Storm Fills Reservoirs – Drought Fears Persist

Jill Tucker, Chronicle Staff Writer,
February 23, 2009

A steady rainfall over the weekend helped bring California a lot closer to its normal levels of precipitation for the year – and more rain is on its way this week.

Still, officials cautioned, it’s too early to tell whether the state will have a drought.

The state’s rainfall total for the year late Sunday was at 90 percent of normal, said National Weather Service forecaster Bob Benjamin. Only two weeks ago, rainfall levels were at about 60 percent of normal.

But, Benjamin added: “Rainfall is only one part of the drought equation. There are a lot more factors.”

One is the fact that California has had several years where rainfall for the year fell short of normal. “It’s like having your checkbook overdrawn,” Benjamin said, adding, “This year you may add a normal (or above normal) amount of funds, but you might still be short.”

Another factor is water management and conservation, Benjamin said.

Still another factor is that a sudden drenching may produce a lot of runoff – but that runoff may not always go into the watersheds and reservoirs. It sometimes floods channels or ends up in storm drains.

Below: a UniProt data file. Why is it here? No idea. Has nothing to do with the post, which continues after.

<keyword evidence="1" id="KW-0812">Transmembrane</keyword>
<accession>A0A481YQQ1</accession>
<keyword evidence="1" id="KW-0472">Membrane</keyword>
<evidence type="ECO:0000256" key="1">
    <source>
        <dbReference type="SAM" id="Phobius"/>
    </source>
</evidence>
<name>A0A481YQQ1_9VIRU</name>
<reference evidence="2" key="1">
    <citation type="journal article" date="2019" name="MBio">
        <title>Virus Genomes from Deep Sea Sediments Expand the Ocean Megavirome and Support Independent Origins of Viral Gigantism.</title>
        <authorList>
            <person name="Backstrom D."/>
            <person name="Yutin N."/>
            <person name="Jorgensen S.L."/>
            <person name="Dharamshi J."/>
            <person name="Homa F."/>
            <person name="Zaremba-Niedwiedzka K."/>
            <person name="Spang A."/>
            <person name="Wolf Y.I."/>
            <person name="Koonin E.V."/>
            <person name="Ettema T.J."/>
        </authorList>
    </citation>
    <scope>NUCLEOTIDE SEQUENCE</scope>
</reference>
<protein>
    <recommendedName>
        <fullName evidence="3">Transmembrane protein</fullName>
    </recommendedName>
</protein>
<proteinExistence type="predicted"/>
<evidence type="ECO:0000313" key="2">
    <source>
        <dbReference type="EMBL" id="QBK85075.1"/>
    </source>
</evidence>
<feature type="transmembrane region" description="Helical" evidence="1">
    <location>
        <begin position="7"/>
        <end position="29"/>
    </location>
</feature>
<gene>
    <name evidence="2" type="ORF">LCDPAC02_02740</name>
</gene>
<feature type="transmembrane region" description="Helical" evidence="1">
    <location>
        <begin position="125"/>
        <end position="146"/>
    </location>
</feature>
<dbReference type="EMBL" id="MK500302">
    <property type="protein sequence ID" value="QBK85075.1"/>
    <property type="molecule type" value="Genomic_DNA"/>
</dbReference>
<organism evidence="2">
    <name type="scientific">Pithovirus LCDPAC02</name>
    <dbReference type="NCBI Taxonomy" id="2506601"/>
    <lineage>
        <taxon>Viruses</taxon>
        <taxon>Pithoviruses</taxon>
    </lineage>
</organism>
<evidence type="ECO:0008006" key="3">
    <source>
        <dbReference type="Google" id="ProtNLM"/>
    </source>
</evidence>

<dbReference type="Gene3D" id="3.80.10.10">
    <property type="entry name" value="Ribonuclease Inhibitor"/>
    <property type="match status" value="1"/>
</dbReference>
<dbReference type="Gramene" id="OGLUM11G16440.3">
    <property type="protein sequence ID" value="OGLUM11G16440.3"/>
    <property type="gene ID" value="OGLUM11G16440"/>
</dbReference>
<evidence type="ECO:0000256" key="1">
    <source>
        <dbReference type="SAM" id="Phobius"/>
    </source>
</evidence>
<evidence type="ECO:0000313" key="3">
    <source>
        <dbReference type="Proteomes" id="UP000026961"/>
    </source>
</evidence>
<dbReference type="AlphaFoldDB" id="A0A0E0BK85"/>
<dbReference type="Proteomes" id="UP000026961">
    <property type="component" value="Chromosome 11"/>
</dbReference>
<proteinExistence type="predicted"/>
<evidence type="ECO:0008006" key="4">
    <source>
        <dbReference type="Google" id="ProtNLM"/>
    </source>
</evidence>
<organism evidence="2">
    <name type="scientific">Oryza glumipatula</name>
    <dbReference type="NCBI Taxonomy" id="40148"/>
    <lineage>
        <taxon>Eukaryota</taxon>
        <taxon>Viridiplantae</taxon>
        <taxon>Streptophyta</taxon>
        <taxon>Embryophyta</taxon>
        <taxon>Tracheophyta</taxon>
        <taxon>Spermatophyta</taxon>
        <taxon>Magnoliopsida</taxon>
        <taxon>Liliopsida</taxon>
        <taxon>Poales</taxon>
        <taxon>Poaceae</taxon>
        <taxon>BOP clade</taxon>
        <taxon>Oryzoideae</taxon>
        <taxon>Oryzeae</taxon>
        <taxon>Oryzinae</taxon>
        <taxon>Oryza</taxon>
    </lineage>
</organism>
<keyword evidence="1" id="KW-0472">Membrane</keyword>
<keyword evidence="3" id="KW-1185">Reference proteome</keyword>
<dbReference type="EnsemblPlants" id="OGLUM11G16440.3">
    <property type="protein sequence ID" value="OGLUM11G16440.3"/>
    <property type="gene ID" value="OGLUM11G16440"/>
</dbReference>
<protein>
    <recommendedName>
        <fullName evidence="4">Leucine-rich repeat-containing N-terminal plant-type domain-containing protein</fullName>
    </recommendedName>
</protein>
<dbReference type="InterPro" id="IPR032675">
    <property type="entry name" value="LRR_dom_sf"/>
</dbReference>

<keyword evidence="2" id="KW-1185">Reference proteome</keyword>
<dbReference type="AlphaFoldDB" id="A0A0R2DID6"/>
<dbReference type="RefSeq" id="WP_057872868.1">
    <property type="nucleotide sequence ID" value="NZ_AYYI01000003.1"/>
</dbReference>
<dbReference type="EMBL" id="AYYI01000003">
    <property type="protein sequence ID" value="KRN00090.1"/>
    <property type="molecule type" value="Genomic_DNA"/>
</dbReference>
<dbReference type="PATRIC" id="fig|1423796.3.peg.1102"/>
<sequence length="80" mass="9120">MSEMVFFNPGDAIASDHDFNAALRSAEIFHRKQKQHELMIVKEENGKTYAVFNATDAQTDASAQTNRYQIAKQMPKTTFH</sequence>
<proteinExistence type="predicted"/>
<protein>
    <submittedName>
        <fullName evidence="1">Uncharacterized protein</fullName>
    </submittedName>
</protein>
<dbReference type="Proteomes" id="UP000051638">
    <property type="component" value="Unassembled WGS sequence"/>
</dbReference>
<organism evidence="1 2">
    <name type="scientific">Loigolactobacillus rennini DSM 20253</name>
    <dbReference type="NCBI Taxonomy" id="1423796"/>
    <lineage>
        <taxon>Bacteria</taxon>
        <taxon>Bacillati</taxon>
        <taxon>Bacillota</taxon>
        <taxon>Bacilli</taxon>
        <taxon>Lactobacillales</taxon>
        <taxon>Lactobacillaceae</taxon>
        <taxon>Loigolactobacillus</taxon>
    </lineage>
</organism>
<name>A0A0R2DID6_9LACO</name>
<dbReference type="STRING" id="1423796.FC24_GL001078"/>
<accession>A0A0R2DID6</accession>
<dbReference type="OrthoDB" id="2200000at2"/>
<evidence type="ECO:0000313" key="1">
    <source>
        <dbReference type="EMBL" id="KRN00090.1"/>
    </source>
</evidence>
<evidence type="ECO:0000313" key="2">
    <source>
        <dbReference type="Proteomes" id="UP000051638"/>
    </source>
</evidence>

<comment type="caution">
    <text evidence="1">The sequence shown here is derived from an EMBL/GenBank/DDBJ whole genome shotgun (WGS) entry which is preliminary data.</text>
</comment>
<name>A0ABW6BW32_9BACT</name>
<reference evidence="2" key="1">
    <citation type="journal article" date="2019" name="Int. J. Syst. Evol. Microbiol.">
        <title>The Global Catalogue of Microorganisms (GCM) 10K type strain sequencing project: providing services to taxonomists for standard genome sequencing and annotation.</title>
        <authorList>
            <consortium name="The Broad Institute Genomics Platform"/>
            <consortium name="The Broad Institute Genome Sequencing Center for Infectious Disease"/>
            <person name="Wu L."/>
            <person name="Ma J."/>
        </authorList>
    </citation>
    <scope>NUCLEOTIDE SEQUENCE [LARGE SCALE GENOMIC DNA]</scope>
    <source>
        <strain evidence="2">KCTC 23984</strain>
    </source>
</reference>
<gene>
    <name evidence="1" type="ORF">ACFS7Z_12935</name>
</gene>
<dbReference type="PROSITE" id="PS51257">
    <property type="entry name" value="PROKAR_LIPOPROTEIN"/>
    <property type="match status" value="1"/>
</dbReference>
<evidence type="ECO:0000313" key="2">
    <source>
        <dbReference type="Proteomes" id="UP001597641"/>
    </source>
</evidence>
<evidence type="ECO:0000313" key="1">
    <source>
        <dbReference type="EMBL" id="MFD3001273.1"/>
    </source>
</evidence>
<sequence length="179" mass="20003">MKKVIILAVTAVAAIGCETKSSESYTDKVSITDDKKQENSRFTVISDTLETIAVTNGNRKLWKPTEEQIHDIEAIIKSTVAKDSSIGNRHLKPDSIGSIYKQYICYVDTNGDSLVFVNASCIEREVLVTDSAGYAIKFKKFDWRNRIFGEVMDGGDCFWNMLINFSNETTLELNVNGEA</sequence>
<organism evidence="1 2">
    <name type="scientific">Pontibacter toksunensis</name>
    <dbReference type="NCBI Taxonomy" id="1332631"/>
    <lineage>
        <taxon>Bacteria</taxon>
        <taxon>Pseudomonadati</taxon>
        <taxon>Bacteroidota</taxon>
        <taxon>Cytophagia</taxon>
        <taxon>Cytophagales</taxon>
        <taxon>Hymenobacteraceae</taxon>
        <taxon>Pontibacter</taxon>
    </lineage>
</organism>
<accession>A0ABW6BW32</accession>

“A lot of rain at once doesn’t always mean you’re going to fill in the appropriate containers,” he said.

San Francisco, which received about an inch of rain Sunday, was at 85 percent of normal rainfall for the year by late Sunday.

“The normal should be 16.12 inches – we have gotten 13.72 inches,” Benjamin said.

San Rafael got 2.4 inches of rain, Olema 3.9 inches, Oakland 1.2 inches and Mount Barnabe, in Marin County, 5 inches.

“There’s definitely been a fair amount of rain out of this little system,” Benjamin said.

Light rain is expected today – and showers are expected throughout the week, Benjamin said. Next weekend, there may be even more rain, he added.

The weekend drenching caused problems on Bay Area highways and also in the air, delaying flights for up to two hours at San Francisco International Airport.

Several local roadways had minor flooding, and numerous fender benders tied up weekend traffic. Flights in and out of San Francisco were delayed all day Sunday as wind, rain and decreased visibility slowed air traffic.

A falling tree killed a Sonoma County woman about 11:30 a.m. Sunday as she walked before church on Freestone Flat Road, the Sonoma County Sheriff’s Department said. The name of the woman, a Freestone resident in her 40s, was not released pending notification of family.

The storm may have contributed to the capsizing of a boat in rough waters off the San Mateo County coast. A fisherman was reported missing and was still unaccounted for Sunday night.

In the higher elevations, the warm storm dropped rain on some lower ski slopes, with the snow level pushed up to 7,500 to 8,000 feet.

Chronicle staff writer Demian Bulwa contributed to this report. E-mail Jill Tucker at